THE parade of would-be Middle East Messiah’s is relentless and never-ending. First there was Stephen Hawking, the Higgs-Boson denialist whose decidedly 20th century view of the cosmos is crumbling under the weight of the new physics. Then MIT luminary, philosophical heavyweight and God of structural linguistics Noam Chomsky whose monotonous drone since attaining enlightenment during the Vietnam war means he is able to deliver sermons on diverse topics far outside his field of study. Then Pink Floyd’s Roger Waters, whose only problem seems to be that he is not the guitar genius of David Gilmour, and finally Ahmed Kathrada, former South African Treason Trialist whose version of Islam is steadily gaining ground as Mandela’s Messiah status as a non-sectarian slowly dwindles with his prescient age and frailty.
What links all these personalities currently engaging in the art of the grand gesture in their avowed opposition to what is perceived by many to be a new form of apartheid in the state of Israel? Is it their identification with an increasingly popular struggle on the world’s campuses as the Boycott, Disinvestment and Sanction’s (BDS) campaign against Israel ratchets up its solidarity programme? Is it the need to remain relevant in a time of accelerated cultural change in which the must feted death of distance brought about by the immediacy of Internet and satellite television has brought the horror of the 65-year conflict into our living rooms?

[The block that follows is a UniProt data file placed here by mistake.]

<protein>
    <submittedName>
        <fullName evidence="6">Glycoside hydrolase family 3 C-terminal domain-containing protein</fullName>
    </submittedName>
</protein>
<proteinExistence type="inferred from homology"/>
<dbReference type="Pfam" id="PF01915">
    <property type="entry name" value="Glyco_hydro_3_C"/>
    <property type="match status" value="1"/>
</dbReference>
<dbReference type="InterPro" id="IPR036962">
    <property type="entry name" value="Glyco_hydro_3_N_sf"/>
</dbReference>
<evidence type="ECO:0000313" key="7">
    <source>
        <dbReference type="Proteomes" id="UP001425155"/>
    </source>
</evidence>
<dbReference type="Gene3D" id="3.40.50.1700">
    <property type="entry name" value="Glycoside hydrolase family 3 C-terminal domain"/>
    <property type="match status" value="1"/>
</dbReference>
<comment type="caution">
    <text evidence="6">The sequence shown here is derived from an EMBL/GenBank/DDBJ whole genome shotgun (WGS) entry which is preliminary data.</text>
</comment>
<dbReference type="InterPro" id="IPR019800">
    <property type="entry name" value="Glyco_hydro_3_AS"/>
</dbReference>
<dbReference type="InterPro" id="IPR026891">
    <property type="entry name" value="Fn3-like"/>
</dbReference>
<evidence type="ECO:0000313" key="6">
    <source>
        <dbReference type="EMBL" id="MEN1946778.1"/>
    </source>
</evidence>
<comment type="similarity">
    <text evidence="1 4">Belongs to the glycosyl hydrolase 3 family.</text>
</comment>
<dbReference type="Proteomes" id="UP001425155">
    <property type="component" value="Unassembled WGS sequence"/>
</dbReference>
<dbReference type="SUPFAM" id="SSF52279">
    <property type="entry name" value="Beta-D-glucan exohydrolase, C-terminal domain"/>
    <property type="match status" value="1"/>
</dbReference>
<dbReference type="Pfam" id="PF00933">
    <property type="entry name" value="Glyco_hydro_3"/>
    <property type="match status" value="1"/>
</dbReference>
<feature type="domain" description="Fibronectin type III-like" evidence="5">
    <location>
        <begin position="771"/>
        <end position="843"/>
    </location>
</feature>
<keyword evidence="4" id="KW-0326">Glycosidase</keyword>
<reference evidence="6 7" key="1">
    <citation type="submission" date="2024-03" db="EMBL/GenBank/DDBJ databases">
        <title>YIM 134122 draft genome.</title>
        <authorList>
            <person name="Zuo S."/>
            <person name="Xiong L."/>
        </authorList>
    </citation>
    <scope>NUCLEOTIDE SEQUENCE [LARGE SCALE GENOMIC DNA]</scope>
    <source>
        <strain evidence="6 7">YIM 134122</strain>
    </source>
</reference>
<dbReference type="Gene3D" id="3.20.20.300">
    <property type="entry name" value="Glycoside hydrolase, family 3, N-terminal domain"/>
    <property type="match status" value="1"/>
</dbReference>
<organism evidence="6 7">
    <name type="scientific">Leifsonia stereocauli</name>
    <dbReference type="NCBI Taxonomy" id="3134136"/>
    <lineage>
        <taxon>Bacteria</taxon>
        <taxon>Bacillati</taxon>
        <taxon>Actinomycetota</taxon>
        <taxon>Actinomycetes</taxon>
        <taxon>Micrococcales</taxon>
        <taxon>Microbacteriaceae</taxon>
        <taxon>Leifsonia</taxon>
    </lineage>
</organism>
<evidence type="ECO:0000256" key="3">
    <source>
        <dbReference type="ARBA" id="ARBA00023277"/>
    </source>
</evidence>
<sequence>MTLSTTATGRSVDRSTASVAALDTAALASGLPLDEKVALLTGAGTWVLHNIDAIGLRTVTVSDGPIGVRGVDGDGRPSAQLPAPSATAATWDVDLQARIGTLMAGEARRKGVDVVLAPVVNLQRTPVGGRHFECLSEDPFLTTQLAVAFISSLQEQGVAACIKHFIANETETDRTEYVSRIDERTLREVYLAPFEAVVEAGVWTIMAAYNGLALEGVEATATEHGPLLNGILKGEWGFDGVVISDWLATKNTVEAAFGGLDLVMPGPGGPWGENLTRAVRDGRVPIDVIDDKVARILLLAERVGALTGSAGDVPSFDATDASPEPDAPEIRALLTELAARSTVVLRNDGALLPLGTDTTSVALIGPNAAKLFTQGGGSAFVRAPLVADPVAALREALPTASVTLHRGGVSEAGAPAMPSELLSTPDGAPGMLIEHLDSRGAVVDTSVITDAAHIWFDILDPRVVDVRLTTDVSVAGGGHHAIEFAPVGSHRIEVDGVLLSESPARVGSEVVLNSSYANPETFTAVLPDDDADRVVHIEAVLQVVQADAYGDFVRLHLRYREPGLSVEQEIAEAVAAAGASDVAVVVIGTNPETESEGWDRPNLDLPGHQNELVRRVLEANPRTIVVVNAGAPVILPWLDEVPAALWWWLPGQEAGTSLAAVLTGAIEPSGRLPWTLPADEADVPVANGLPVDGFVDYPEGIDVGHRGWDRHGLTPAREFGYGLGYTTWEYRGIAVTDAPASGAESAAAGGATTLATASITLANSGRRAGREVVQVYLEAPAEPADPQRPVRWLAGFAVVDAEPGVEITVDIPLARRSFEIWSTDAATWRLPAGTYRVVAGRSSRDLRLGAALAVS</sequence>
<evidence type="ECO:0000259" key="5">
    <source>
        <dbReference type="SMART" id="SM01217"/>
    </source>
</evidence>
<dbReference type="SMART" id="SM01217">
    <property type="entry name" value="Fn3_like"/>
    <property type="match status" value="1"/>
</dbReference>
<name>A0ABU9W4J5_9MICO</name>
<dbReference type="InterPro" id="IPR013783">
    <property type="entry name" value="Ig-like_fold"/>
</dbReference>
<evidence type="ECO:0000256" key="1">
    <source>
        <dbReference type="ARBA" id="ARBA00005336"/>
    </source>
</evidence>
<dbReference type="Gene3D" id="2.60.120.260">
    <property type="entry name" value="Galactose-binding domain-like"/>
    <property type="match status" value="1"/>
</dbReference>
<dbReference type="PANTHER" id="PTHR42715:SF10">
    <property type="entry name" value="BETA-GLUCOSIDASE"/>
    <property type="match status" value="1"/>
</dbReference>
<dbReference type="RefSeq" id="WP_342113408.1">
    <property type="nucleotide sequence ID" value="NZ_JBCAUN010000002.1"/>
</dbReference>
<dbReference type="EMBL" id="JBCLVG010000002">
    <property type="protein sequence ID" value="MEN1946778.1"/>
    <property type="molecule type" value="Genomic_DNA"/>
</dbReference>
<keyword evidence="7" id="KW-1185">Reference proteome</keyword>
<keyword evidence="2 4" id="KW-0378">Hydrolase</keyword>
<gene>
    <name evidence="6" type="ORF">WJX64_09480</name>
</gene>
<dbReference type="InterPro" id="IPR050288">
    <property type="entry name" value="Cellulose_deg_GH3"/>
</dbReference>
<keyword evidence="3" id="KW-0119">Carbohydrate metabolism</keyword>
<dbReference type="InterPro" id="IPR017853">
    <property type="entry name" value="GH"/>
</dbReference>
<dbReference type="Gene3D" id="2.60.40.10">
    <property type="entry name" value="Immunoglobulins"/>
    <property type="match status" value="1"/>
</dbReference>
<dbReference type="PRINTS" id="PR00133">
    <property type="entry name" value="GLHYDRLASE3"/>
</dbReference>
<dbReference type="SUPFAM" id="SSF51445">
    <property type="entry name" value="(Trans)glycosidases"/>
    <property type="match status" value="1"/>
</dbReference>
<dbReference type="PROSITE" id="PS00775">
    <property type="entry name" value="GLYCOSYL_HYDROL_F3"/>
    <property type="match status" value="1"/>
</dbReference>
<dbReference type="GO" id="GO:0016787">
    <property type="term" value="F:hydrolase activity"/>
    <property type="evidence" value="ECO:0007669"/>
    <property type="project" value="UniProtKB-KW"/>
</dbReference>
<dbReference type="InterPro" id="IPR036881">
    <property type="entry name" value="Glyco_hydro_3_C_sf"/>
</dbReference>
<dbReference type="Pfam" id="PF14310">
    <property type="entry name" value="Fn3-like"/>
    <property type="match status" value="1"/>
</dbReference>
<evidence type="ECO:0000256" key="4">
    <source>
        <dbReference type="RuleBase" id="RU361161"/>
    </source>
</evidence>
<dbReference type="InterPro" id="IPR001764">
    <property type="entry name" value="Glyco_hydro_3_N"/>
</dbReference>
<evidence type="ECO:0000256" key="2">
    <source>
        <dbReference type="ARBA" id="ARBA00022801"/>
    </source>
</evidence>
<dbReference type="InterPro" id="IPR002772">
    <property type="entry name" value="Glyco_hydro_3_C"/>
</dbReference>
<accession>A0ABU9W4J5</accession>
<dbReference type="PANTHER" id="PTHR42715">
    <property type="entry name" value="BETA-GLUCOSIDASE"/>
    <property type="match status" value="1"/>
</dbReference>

Whatever the underlying reasons for engaging in the moral solipsism trumpeted by religious prophets ever since Ezekial tripped out on some fairy dust and had a vision of flying chariots, the theological problems remain. For starters there are the competing claims made by various offshoots of the Abrahamic faith to the Holy Land. Judaism is essentially based upon an epic story taken from a Book of Real Estate called the Bible, in which Hashem, the God of Isaac and Jacob promises the Hebrews all the land known as Canaan, geographically speaking, everything in the Levant, West of the Jordan river, and including the West Bank.
While the Roman Empire succeeded in destroying the resulting family business known as the Kingdom of Israel, Christianity gained the upper hand in the ensuing mortgage and title-deed bureaucracy as capitalism made its appearance in the form of colonialism. Islam, not to be outdone, promoted the work of a prophet whose singular mission appears to have been to lay claim to the entire promised land on behalf of his descendants in an endless rivalry and revision of textual narrative which places Jerusalem as well as Dar el Islam at the centre of the galaxy.
It is therefore not surprising that the post-modern world would seek to shift the history of the world around a bit. So instead of apartheid being a particular set of laws originating in South Africa following WWII in which institutionalized racism was backed up by a theologically perverse justification for the subjugation of Africans by the Afrikaner settlers, (who inspired by the works of Martin Luther and Calvin sought to create a racially-exclusive ethnic state), the reverse is true. The Bible is now a work of apartheid in which the Promised Land is the source of all our troubles, while Zionism is equated with colonialism and worse, Jewish ethnicity.
Instead of blaming the Afrikaner and Christianity for South Africa’s problems, we blame the Jews and Judaism (1). It is incredibly convenient to blame a minority religion since there only 12 million or so Jews left in the world, and they number less than 1% in my own country — the result of the inquisitions, pogroms and the Nazi genocide. Painting the Jews as the enemy while Christianity and Islam squares off in a Holy war may seem like Hollywood legend, but it is turning into the bitter reality — a tragic consequence of the apartheid revisionism articulated on our nation’s campuses. Like original sin, Christianity has yet to apologise or take any responsibility for apartheid. I remain the subject of a law case in which my rights as a Progressive Jew have been denied, while the TRC report has been rubbished.